Fifth Witness

  • Michael Connelly
  • Little, Brown
  • 432 pp.
  • April 21, 2011

Redoubtable defense lawyer Mickey Haller slides into a dangerous world of post-recession foreclosures.

Reviewed by Brad Parks

Let’s get two things out of the way.

One: As an author, I’m in awe of Michael Connelly. The man has published 22 novels, made millions of dollars and garnered such critical and popular acclaim that even if he started dogging it (like some best-selling authors we all know but won’t mention), he would still be remembered among the genre’s all-time greats. Yet each new book maintains ― even exceeds ― his relentlessly high standards.

Two: In the interest of full disclosure, the man was kind enough to blurb my last book, a real shot in the arm for a little-known shlub like me.

That said, The Fifth Witness, his 23rd novel, is an engrossing and worthwhile read. As the latest entry in the Mickey Haller series ― which began with The Lincoln Lawyer (coming soon to a theater near you) and continued with The Brass Verdict (considered by some the best crime novel of the decade) and The Reversal ― it combines all the ingredients that continue to make this author an automatic No. 1 bestseller.

The voice is vintage Connelly, strong and authoritative, with a mastery of the subject matter that speaks to his talent for research. His courtroom scenes are remarkably authentic, especially considering Connelly isn’t a lawyer by training. His prose has always been spare and efficient ―  a vestige of his days as a newspaper reporter ― but it also keeps the pages turning. His pacing and plotting are, as usual, flawless.

The action begins with Haller, the redoubtable defense attorney, having been forced out of criminal law and into the one growth area of the post-recession legal landscape: foreclosure cases. But when one of his new clients, Lisa Trammel, is accused of murdering the bank executive trying to take away her home, Haller is back in his element, summoning all his wiles and experience to mount a defense in what looks to be a high-profile case.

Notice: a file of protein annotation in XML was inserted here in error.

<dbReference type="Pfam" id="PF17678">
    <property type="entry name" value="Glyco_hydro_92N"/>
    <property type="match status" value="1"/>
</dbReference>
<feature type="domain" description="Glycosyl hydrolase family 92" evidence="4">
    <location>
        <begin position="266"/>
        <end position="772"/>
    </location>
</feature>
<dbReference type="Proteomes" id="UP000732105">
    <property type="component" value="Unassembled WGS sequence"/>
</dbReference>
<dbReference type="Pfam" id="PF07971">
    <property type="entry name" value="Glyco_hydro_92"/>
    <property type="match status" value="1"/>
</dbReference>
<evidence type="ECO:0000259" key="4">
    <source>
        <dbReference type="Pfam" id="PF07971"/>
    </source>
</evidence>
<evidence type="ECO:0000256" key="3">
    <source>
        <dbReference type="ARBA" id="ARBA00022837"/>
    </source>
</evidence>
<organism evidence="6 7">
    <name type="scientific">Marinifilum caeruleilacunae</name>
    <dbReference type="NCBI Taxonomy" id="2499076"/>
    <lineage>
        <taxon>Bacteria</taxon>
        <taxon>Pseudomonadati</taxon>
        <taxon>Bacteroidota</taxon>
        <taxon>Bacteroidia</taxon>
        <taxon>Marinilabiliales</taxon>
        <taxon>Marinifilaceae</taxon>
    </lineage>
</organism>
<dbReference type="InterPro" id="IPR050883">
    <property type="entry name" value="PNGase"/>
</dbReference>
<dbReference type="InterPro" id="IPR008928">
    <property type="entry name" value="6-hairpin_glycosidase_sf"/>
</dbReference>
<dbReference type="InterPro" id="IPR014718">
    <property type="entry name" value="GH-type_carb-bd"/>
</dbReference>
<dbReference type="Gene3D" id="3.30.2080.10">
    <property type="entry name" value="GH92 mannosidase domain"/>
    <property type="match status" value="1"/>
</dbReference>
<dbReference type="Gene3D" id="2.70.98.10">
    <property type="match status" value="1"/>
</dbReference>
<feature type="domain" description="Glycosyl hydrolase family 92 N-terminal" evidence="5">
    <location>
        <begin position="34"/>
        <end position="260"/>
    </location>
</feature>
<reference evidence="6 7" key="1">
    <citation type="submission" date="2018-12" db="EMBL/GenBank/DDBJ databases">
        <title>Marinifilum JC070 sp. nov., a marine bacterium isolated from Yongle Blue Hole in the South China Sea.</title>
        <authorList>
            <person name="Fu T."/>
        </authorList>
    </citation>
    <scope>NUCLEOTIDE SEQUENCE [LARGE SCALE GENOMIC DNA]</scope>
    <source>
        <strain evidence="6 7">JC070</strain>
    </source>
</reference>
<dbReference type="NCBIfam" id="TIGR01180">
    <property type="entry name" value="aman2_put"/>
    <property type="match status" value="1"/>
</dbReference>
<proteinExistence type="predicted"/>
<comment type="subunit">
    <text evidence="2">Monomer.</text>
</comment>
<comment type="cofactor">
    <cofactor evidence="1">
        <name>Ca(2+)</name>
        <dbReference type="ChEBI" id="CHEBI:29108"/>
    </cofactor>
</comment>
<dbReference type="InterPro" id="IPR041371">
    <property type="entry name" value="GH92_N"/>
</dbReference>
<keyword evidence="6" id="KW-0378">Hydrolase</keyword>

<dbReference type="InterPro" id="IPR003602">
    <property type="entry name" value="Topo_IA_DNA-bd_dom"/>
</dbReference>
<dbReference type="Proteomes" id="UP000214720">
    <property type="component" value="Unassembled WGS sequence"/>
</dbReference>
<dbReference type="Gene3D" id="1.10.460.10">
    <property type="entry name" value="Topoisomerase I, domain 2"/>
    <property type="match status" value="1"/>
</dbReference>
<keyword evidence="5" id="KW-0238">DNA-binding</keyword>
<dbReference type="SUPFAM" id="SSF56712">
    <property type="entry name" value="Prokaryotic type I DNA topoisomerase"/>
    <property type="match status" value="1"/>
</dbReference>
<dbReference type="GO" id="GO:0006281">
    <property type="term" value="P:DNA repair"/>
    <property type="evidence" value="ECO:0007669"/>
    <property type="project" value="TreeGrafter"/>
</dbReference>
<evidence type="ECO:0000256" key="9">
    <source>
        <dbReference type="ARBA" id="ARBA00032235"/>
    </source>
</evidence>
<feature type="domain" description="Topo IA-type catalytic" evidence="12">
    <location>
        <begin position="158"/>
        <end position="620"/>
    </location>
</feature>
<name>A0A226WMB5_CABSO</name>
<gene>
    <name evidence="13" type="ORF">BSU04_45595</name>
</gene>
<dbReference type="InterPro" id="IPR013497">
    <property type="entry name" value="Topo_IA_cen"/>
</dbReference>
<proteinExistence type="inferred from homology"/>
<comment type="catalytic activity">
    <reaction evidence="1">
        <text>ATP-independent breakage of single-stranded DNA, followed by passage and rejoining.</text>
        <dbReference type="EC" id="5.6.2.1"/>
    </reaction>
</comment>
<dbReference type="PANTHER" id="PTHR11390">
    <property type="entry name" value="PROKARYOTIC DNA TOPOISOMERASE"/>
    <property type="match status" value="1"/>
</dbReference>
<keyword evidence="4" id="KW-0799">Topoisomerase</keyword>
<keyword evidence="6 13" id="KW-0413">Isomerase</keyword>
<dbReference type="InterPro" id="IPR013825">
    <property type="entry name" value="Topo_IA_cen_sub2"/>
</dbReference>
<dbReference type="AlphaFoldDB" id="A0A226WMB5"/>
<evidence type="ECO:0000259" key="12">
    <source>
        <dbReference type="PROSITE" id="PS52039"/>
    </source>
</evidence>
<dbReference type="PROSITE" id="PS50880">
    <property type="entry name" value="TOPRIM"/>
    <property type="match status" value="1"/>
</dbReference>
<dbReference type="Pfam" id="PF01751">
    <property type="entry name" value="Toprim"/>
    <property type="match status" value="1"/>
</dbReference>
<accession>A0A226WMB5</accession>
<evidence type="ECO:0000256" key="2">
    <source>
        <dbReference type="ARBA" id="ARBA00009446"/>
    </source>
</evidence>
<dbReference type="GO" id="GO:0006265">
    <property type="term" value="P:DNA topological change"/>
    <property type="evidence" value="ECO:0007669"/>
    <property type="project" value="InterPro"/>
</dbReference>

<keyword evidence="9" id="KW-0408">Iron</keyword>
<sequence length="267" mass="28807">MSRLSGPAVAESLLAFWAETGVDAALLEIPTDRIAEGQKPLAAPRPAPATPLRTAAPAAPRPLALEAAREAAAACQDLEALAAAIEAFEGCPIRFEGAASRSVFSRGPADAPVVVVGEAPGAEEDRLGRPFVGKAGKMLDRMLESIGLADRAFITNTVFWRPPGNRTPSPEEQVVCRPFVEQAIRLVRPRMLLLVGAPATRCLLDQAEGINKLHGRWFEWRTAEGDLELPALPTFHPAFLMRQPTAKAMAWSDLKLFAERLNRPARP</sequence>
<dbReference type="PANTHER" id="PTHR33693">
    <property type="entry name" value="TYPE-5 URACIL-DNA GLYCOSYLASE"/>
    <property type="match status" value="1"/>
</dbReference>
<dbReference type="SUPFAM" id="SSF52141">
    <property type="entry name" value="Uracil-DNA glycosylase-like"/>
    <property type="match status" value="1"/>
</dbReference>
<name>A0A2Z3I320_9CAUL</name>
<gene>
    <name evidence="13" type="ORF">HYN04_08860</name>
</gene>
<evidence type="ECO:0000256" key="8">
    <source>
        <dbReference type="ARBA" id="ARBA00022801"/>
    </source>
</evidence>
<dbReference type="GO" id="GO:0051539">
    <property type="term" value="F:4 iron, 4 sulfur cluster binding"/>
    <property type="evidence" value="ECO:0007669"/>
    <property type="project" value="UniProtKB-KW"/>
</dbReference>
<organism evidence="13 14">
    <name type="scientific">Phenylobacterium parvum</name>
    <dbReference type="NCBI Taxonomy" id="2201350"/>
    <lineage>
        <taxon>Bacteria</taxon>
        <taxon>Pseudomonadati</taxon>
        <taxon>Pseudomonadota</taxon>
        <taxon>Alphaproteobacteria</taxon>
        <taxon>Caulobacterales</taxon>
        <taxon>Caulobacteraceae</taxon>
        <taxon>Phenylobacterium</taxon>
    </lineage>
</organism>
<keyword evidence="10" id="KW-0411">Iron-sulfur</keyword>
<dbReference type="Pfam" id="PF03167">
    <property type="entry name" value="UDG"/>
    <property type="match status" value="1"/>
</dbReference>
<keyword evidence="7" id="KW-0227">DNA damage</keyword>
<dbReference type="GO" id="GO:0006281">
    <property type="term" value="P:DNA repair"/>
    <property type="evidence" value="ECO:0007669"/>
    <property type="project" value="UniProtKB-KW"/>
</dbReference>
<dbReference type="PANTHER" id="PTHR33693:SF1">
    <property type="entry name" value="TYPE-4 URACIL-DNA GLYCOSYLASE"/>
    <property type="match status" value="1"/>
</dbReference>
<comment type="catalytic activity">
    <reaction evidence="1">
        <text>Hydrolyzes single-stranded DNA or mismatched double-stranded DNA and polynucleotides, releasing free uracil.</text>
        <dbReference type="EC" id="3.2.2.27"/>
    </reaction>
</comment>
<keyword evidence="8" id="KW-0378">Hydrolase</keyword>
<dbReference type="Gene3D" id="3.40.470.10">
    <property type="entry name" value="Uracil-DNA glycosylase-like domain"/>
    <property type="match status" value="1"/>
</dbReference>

“In less than twenty-four hours,” Haller says at one point, “I had gone from scrounging $250-a-month foreclosure cases in South L.A. to being lead defense attorney on a case that threatened to be the signature story on the financial epoch.”

One of the new developments in the protagonist’s life ― in addition to his ongoing love affair with his prosecutor ex-wife, with all the complications that implies ― is that Mickey Haller & Associates has actually, for the first time, taken on an associate. She’s a recent law school graduate whose idealism balances Haller’s cynicism. She also gives the veteran attorney the occasional opportunity to pontificate on the nature of his work.

“You want to do criminal defense, this is what you have to understand,” he tells her at one point. “You never ask your client if he did it. Yes or no, the answer is only a distraction.” A little later, he counsels: “Don’t go growing a conscience on me. I’ve been down that road. It doesn’t lead to anything good.”

It’s quintessential Haller, contemptible and likable all at the same time. He is the embodiment of the sleazy defense attorney ― right down to his two ex-wives and ethically borderline courtroom tactics ― and yet you can’t help cheering for him, mostly because you understand him. Plus, you can see he’s really trying. And evolving. When it’s clear the murder case is going to be all consuming, Haller takes the drastic step of renting an office. Yes, the Lincoln Lawyer ― so named for doing his work in the backseat of a Lincoln ― ditches his wheels in this installment.

Connelly’s fans will hope Haller hops back into the Lincoln sometime soon, if only because that means we’ll see him again. After racing through The Fifth Witness, I count myself among the legions eager for more.

The real marvel of Connelly’s career is that, with Harry Bosch, he had already established himself as one of the best in the business at writing police procedurals. Now, with Mickey Haller, he proves he’s one of the best ever at writing legal thrillers, too.

Which, for me, is just one more reason to remain in awe.—Brad Parks is an author, most recently of Eyes of the Innocent. His debut novel, Faces of the Gone, became the first book to win both the Shamus Award and the Nero Award, two of crime fiction’s most prestigious prizes. See his Web site ( for information on following him on Twitter or Facebook or to read his newsletter.

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